An article in Reader's Digest (1998 May) attributes the hoax to Martin Hinton a gifted archaeologist and paleontologist who worked as a clerk while doing unpaid work for the Museum on weekends.  His motive was revenge on Woodward, make him look a fool, for refusing him a paid position at the Museum despite his years of hard work there.

In 1921 Hinton finally got his position, built a reputation, and therefore could never admit the hoax!



"Therapeutic Touch" (TT) supposedly performs cures by manipulating patients' energy fields. The procedure has 100,000 trained practitioners including 48,000 in the USA.

Schoolgirl Emily Rosa, 11, tested TT with an experiment that got written up in the Journal of the American Medical Association.

In the experiment 21 practitioners put their arms, palms upward, through openings in a screen. Emily placed her hand, left or right chosen by coin tosses, above their hands. The practitioners had to determine whether it was left or right by feeling the energy fields.

The results were no better than chance and guessing. In other words the TT practitioners could not feel any energy fields!

Emily had help from her mother (a nurse who campaigns against TT), her stepfather (National Therapeutic Touch Study Group chairman) and Dr. Stephen Barrett chairman of Quackwatch Inc. (Time, April 13, 1998 p. 35)


Many newspaper reports about gambling continue to confirm what Investigator Magazine has often said which is: "If you go against the odds it's probable you'll lose."

A man, 57, won $25,000 at Keno but wanted to win more. He kept playing and stole $151,000 from Australia Post to finance his loses. (The advertiser 1999 March 15)

A woman, 29, defrauded her employers of $136,000 to play poker machines. (The advertiser 1999 April 17 p. 29)

Now, with Internet gambling on the rise, anti gambling prophets are warning: "Soon you will be able to lose your home without ever having to leave it." (The Advertiser 1999 March 20 p. 63)


Gambling venues in South Australia increased 47%, that is 363 to 533 in 3 years — 1995 to 1998. The annual loss averaged over the entire population, on racing, lotteries, pokies and the casino, rose from $276 to $450 per person. The national average is $634.

 In 1998 gambling venues made a net profit of $667 million in SA and $11,800 million nationwide. (The Advertiser 1999 April 9 p. 25)


If gambling venues create debt don't worry — prayer destroys debt!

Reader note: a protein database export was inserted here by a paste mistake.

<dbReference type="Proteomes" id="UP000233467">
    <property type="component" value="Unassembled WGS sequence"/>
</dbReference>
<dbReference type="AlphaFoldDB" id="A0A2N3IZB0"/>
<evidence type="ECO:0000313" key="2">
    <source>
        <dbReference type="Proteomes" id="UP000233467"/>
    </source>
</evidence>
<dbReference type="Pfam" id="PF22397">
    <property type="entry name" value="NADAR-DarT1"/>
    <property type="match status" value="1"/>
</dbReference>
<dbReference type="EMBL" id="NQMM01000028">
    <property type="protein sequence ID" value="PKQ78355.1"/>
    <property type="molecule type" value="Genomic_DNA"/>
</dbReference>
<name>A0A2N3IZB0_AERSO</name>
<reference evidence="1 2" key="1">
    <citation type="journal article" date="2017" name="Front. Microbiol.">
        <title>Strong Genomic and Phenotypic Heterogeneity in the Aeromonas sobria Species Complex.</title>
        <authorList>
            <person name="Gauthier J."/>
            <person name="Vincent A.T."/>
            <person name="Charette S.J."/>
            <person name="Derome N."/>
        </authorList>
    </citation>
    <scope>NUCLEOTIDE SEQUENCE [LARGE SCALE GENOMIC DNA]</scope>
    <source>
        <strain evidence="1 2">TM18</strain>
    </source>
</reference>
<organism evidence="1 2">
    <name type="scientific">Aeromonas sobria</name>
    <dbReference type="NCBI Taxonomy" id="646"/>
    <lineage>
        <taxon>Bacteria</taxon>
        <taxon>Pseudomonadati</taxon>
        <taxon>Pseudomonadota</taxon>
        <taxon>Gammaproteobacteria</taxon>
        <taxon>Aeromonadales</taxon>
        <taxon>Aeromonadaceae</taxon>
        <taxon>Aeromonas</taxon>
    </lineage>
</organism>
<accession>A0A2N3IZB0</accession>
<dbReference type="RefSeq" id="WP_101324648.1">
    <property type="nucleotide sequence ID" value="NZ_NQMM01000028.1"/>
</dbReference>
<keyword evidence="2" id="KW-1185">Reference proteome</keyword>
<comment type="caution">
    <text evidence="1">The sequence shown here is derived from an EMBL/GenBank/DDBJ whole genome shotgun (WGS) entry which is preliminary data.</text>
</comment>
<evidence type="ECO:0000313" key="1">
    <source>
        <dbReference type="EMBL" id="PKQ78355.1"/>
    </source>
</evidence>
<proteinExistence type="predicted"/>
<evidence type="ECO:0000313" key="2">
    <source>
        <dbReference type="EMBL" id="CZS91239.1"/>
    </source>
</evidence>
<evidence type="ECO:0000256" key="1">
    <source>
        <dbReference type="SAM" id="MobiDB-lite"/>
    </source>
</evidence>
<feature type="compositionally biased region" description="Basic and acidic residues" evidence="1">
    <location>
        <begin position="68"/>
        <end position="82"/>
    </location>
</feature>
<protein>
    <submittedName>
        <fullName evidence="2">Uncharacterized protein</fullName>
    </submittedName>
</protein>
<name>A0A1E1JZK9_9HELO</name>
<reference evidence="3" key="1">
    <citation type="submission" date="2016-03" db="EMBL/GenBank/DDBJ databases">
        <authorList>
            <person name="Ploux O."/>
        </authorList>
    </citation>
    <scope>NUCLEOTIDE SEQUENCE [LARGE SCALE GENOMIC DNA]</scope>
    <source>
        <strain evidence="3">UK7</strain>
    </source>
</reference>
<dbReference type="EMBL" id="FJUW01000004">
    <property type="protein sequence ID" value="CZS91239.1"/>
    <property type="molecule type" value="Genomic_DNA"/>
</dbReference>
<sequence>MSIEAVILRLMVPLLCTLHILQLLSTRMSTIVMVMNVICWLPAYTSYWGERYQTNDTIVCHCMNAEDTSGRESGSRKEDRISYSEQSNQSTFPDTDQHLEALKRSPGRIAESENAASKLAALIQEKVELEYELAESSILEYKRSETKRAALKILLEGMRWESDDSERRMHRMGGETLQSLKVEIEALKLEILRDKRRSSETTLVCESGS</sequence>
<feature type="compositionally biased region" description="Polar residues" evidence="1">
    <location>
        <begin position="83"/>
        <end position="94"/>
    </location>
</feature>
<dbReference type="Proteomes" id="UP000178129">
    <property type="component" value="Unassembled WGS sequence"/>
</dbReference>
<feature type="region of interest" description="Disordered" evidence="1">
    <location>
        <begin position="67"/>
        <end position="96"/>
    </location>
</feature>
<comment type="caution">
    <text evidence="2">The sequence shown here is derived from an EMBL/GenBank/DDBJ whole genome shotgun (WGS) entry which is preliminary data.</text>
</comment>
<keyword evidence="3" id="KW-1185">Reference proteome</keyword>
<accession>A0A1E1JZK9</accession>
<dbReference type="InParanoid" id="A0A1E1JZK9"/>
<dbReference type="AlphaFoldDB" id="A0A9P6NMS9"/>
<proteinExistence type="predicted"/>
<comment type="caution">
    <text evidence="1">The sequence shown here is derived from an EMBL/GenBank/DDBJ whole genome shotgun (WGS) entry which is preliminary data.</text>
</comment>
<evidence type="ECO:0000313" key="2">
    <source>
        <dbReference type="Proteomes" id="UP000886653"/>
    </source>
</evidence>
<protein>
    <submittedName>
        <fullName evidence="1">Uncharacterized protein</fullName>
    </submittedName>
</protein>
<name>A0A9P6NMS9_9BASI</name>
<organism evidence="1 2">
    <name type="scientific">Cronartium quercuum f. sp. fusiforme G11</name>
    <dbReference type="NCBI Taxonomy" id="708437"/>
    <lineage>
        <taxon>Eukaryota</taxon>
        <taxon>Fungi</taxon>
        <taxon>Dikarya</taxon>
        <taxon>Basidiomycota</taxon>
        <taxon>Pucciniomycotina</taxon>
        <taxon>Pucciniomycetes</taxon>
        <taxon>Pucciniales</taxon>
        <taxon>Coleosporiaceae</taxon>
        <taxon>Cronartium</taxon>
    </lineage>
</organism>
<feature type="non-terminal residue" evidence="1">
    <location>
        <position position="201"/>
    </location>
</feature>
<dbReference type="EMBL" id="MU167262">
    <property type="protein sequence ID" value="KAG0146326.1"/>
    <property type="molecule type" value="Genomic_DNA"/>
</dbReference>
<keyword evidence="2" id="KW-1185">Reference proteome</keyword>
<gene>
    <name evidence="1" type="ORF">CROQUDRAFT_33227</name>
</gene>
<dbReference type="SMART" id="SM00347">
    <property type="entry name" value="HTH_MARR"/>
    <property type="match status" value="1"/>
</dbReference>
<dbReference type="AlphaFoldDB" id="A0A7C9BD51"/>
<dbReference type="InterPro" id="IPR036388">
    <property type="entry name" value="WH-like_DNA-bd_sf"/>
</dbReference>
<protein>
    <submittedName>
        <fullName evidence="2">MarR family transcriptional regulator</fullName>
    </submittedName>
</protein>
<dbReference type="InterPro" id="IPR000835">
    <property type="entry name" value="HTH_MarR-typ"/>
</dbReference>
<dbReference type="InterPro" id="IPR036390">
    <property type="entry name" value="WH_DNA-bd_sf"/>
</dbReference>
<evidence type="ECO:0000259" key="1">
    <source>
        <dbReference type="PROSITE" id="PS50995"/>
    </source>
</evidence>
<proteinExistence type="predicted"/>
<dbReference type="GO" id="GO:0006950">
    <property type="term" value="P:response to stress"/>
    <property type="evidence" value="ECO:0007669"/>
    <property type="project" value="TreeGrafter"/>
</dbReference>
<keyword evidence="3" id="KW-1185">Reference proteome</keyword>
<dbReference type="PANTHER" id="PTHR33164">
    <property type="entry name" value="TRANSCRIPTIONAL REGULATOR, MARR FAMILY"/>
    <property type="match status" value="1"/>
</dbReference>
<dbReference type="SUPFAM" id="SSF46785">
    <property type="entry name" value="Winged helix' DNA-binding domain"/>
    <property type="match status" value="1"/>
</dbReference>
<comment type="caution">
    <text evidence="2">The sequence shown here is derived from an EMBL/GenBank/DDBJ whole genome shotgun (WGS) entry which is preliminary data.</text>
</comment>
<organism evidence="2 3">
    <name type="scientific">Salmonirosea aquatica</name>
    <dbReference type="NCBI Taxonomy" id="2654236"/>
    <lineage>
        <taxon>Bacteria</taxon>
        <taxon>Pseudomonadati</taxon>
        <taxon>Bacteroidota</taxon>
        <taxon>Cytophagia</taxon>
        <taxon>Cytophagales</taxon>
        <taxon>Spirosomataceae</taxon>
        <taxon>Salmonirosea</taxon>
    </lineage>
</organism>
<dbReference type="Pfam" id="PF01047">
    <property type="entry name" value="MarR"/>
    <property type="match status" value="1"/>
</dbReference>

John Avanzini Ministries which offered to burn your bills if you donate 1% of their total (Investigator 65 p. 54) made news again.

They now circulate a booklet, Miracle Money, which asks you to send a list of your debts plus a 1% donation and they will pray for you. The Ministry is said to be lobbying the Federal Treasurer to make donated money tax deductable. (Sunday Mail 1999 March 28 p. 12)


An ad in The Silver Cord (1993 February p. 31) said:
Our world is about to be turned upside down. The Earth is experiencing a rapid acceleration of volcanic and earthquake activity which will continue to increase from now until 1997. Quakes in the order of 10, 12 and even 15 on the Richter scale will occur. These movements will fragment the continents and flood coastal area all over the world with enormous tidal waves. Not a stone on the planet will be left unmoved.

Gordon Michael Scallion, author of this prophecy, also published Earth Changes Report newsletter and a 60 minute audio tape Earth Changes Australia. Predictions on the tape for the 5 to 7 years after 1993, include flooding of Australia's coasts with business districts of Melbourne and Sydney relocating inland, the Federal Government replaced by regional governments in 1996, and natural water making Australia's inland deserts habitable leading to new cities!


The image at Yankalilla (South of Adelaide) of Mary with baby Jesus could be fading said Susan Fehlberg (discoverer of the image) on TV.

The one hour documentary titled About Us: Visions of Yankalilla showed Father Andrew Nutter's mission to place Yankalilla among the world's important religious sites.

The skeptics appeared too — Allan Lang claiming he could see nothing and Laurie Eddie claiming he could see the Phantom's Skull Cave.

The bubbled plaster on the wall above the altar of Christ Church is good for tourism but has also caused extensive bickering.

The Sunday Mail quoted Vivien Hobbs of the tourist information office: "… half think he is a real nutter, while others think he is right and they see it." (Sunday Mail 1999 March 21 p. 14)

INVESTIGATOR 67, 1999 July


A Blue Moon refers to a second full Moon in a given calendar month.  According to Keith Harper  the frequency of blue moons is 4.1%. (New Scientist 1999 February 13 p. 56)  

Investigator No. 25 p. 49 calculated that a blue moon occurs on average once in 33½ months i.e. about 3%.


A face which Roman Catholic visitors said resembled Jesus appeared on a concrete wall at the Buddhist Purple Lotus University at Union City east of San Francisco.

Alfred Wang, a Buddhist Monk, declared: "It's a miracle…to show people to believe in Jesus again." (Sunday Territorian 1999, April 4 p. 5)

In Investigator No. 50 psychologist Laurie Eddie explained that such "optical illusions" are called "simulacra" and are quite common. (pp. 44-47)